As dancers/dance teachers/choreographers, for the most-part, you will be self employed- you will be contracted to do with work by different companies, and occasionally employed by them (on their payroll), but primarily, you will work for yourself. Once you become self-employed you fall within the provisions of self-assessment for tax purposes. This means that you are personally responsible for ensuring that your tax affairs are kept up to date.
It is important to learn about declaring your tax returns as a self-employed artist. Gaby Symth, chartered accountant, regularly visits Dance Irelad and goes through the process with our Members. Here are some simple tips, he provides on filing your tax returns.
- Once you become self-employed it will be necessary to register with Revenue for Income Tax.
- Online registration must be done via ROS, which you can register for here. Once you have ROS up and running you can set up your income tax registration and manage your tax affairs using the service.
- Download the Revenue Online Services Offline Application- see here., and fill it in as many times as you like, to see what information is needed, when filing your tax returns
- ROS have a support area online, to help you, when filling in forms- see here.
- The more you do as an artist, the less you need from an accountant, and the less you will have to pay them.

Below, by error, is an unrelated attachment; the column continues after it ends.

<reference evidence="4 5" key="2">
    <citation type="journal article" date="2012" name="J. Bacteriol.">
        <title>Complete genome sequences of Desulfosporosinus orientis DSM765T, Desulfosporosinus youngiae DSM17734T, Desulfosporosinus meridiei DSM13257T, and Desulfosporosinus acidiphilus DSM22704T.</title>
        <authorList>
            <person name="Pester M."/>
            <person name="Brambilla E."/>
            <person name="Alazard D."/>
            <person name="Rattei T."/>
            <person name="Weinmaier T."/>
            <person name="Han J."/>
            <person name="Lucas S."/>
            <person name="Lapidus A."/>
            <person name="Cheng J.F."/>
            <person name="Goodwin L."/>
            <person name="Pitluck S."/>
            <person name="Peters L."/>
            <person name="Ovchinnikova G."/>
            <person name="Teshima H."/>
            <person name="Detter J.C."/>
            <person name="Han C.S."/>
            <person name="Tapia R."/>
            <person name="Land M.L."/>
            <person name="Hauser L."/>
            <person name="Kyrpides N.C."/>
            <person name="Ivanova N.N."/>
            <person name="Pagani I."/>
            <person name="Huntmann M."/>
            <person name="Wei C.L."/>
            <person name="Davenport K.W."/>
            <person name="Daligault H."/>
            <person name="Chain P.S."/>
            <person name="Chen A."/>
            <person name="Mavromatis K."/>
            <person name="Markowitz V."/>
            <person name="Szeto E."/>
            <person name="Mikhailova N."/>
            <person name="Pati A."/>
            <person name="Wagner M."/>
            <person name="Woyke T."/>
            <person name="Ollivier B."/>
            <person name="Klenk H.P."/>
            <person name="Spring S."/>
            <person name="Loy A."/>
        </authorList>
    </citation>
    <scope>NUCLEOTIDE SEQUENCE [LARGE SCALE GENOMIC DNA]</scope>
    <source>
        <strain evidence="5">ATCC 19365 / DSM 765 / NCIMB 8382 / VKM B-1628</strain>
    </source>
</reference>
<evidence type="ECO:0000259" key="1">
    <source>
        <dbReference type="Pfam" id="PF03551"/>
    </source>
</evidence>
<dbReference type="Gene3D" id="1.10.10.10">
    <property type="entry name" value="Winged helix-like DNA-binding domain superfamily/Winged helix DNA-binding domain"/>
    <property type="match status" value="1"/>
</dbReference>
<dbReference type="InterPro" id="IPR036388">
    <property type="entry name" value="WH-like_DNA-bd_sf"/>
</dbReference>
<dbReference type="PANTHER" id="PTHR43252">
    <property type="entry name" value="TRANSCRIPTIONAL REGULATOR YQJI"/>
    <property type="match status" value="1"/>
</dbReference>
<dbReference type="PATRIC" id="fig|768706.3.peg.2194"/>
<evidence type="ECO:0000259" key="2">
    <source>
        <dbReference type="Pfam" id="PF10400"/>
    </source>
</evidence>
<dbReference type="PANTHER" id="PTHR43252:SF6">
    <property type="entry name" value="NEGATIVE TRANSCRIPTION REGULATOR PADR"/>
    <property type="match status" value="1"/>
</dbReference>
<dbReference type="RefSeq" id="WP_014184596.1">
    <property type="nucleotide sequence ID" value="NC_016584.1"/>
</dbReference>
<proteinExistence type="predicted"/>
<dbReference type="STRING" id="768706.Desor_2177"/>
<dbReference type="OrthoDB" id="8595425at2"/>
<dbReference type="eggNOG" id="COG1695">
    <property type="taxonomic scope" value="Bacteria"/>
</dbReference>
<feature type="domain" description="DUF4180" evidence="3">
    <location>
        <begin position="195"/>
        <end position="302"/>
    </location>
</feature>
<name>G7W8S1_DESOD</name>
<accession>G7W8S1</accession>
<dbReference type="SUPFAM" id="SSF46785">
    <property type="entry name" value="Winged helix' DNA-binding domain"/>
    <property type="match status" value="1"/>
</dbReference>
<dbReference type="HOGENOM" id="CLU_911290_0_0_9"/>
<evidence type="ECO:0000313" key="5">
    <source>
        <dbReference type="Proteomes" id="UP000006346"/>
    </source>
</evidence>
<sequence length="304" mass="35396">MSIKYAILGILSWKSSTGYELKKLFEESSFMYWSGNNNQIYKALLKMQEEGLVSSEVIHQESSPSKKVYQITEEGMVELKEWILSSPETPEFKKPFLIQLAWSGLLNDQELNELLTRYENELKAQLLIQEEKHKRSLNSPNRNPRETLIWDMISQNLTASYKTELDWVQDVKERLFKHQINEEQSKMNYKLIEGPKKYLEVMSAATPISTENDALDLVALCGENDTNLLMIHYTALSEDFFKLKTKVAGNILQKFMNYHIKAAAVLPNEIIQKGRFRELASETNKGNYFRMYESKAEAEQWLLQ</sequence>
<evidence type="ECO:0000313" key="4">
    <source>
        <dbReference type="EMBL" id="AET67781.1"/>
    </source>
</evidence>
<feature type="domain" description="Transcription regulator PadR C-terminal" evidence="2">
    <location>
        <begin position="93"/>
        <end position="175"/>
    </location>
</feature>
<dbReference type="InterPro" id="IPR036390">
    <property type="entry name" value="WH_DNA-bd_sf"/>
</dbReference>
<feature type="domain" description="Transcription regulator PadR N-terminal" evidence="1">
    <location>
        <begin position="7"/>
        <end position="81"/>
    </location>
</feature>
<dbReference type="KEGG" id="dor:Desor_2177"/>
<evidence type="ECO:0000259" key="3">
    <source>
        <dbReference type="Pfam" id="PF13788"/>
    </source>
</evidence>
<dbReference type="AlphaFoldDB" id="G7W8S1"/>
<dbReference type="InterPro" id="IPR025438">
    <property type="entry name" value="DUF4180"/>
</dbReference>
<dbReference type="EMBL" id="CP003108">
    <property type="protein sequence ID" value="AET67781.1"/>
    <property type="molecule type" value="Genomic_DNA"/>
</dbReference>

- Do as much as you can yourself. The more you do it, the easier it gets.
- About 90% of the information on ROS returns, are not relevant to artists, and you will get used to this.
- Your job as a tax payer, is to fill in this form, every year, and give them as much information on your income as you have.
- You must pay and file on or before 31 October, for the previous year- so you file in October 2019 for the income you earned for the whole year of 2018.
- When earning income from both PAYE/employment and self-employment it is still necessary to register for income tax under the self-assessment system. The employer will deduct the necessary PAYE/PRSI/USC from the employment income and you will need to account for any additional tax due when filing your tax return.
- The total income i.e. employment and self-employed income is declared to Revenue. The tax is calculated on the total income and the taxpayer receives a credit for the deductions that the employer has taken at source. Any taxable welfare payments received in the year should also be declared on your income tax return
- Once you become self-employed it is necessary to maintain proper books and records to enable you to make your returns to Revenue. This is a requirement according to Revenue legislation, and becomes important if your business and tax affairs are ever selected for a Revenue audit.
The Revenue Online Service website has a large database of videos and articles to help you navigate the system- see here.
We regularly run classes on using this system, so keep up to date, with what events are on here.